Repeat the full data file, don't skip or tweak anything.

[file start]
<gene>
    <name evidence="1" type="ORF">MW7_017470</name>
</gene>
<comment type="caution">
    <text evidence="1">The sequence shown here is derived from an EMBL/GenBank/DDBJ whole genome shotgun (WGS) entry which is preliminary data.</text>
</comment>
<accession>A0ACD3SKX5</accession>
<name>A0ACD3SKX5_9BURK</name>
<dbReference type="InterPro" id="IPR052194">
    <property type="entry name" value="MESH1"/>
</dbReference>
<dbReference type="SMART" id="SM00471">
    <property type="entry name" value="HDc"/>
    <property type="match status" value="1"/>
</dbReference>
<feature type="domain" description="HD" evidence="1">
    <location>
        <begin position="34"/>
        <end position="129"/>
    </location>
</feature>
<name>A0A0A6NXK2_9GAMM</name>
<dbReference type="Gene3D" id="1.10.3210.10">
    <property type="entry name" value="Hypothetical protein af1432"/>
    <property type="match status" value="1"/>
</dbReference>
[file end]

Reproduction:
<gene>
    <name evidence="1" type="ORF">MW7_017470</name>
</gene>
<comment type="caution">
    <text evidence="1">The sequence shown here is derived from an EMBL/GenBank/DDBJ whole genome shotgun (WGS) entry which is preliminary data.</text>
</comment>
<accession>A0ACD3SKX5</accession>
<name>A0ACD3SKX5_9BURK</name>
<dbReference type="InterPro" id="IPR052194">
    <property type="entry name" value="MESH1"/>
</dbReference>
<dbReference type="SMART" id="SM00471">
    <property type="entry name" value="HDc"/>
    <property type="match status" value="1"/>
</dbReference>
<feature type="domain" description="HD" evidence="1">
    <location>
        <begin position="34"/>
        <end position="129"/>
    </location>
</feature>
<name>A0A0A6NXK2_9GAMM</name>
<dbReference type="Gene3D" id="1.10.3210.10">
    <property type="entry name" value="Hypothetical protein af1432"/>
    <property type="match status" value="1"/>
</dbReference>